Grasslands National Park, about 330 kilometers southwest of Regina, is home to one of the few herds of purebred bison in Canada. These plains bison come from the Elk Island National Park herd east of Edmonton, but this is not their traditional home. Adriana Bacheschi, who oversees the park, says the prairie plains bison are doing better than their counterparts on the more forested Elk Island.
On their ancestral land, they are healthier, larger and their reproductive rates have increased, says Bacheschi. Key species graze hard and their reintroduction has diversified the plants in the region. Animals in the park are also reverting to their old ways, with bison grouping together, bulls roaming separately, and coyotes following at a distance.
“Sounds fair,” she said. “There are a few of those little old models coming back.”
The herd is growing at around 28 percent per year, says Ms. Bacheschi, in part because it has no natural predators in the park. Parks Canada donates purebred animals to conservation groups and Indigenous peoples to keep the size of its own herds manageable. And that’s where Mr. Favel, the former chancellor of the University of Saskatchewan, comes in. He won a bison lottery run by Parks Canada and received 20 females. He heard about the bison project from college and donated his animals to the effort. The university now has 48 pure plains bison, which are officially called bison bison bison.
The revitalization project, Mr. Favel said, could, at some point in the future, stimulate spiritual and economic reconciliation. The bison are “the most important animal to the Plains Indians that the creator gave us” and the biobank could ensure that the animals are healthy and survive, he says.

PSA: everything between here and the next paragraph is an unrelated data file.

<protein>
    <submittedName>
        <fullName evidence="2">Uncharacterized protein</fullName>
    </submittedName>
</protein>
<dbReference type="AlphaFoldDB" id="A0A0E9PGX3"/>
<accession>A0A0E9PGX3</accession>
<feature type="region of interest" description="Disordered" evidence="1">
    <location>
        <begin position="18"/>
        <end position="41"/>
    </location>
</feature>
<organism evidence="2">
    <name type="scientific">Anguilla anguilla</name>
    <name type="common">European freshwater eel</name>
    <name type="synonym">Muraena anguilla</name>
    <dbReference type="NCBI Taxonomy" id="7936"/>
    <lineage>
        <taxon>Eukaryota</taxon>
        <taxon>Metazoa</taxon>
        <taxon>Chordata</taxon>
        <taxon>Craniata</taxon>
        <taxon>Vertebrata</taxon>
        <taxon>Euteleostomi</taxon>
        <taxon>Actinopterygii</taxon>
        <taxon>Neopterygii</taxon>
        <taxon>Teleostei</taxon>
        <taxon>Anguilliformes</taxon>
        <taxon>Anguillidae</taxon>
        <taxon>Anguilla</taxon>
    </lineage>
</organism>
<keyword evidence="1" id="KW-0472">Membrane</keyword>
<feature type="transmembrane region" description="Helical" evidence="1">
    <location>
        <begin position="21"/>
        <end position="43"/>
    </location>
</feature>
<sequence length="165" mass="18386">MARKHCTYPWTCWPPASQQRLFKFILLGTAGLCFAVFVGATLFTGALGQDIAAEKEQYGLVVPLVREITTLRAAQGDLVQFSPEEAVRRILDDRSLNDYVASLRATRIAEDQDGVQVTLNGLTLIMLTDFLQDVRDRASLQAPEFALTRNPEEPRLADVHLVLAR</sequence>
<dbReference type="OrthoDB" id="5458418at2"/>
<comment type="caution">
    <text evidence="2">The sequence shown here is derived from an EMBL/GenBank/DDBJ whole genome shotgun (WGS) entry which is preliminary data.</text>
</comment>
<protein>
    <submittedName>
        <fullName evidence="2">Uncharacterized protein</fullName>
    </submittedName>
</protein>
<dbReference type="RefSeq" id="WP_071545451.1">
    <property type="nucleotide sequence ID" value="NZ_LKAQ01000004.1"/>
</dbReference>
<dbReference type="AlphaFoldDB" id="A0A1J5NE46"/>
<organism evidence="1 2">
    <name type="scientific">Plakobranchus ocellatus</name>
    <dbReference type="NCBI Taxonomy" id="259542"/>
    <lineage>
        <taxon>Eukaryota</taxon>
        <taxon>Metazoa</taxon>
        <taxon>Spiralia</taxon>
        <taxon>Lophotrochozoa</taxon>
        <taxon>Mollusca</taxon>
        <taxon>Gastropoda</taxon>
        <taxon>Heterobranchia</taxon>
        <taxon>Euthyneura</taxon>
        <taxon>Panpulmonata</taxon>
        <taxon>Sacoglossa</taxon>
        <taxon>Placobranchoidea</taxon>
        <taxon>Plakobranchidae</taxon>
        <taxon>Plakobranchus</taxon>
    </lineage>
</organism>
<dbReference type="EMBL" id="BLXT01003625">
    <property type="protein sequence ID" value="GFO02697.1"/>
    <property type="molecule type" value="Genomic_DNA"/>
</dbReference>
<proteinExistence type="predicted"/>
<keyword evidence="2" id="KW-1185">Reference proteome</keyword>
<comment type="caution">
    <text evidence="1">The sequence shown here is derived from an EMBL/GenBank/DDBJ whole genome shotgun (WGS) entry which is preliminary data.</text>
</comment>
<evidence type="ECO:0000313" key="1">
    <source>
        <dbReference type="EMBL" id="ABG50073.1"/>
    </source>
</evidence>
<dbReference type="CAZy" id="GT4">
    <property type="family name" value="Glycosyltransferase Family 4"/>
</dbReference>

Indigenous peoples would have access to authentic bison items such as hides, meat and skulls. They could make, wear and sell traditional bison items such as moccasins, Mr Favel says. He says tourists will want to see authentic bison and shop for traditional items. Hybrid bison meat sells for a premium price and pure bison could exceed that profit margin.
“Our time on this planet is fleeting,” Mr. Favel said. “If we can make it better than what is given to us, then that is a very good accomplishment.”
Scientists do not have enough information to determine whether the free-roaming wood bison of northern Alberta – officially known as the Bison bison athabascae – carry the genes of cattle. Wood bison which are known to be genetically pure are all descended from 23 animals. About 300 purebred wood bison live on Elk Island, on the south side of Highway 16, while about 400 purebred plains bison live on the north side. The University of Saskatchewan has 38 purebred wood bison in its herd.
For the bison project to be a successful component of reconciliation, the strategy must combine traditional values with modern realities, says Leonard Bastien, a traditional knowledge keeper with the Blackfoot Confederacy.
“There would have to be a business plan,” said Bastien, also known as Leonard Weasel Traveler, which is the English translation of his traditional name. “It’s about making money.”
At the same time, the bison – which he also calls buffalo – must end up in an area where he can support himself.
“The lifeblood of my people is the buffalo,” he said.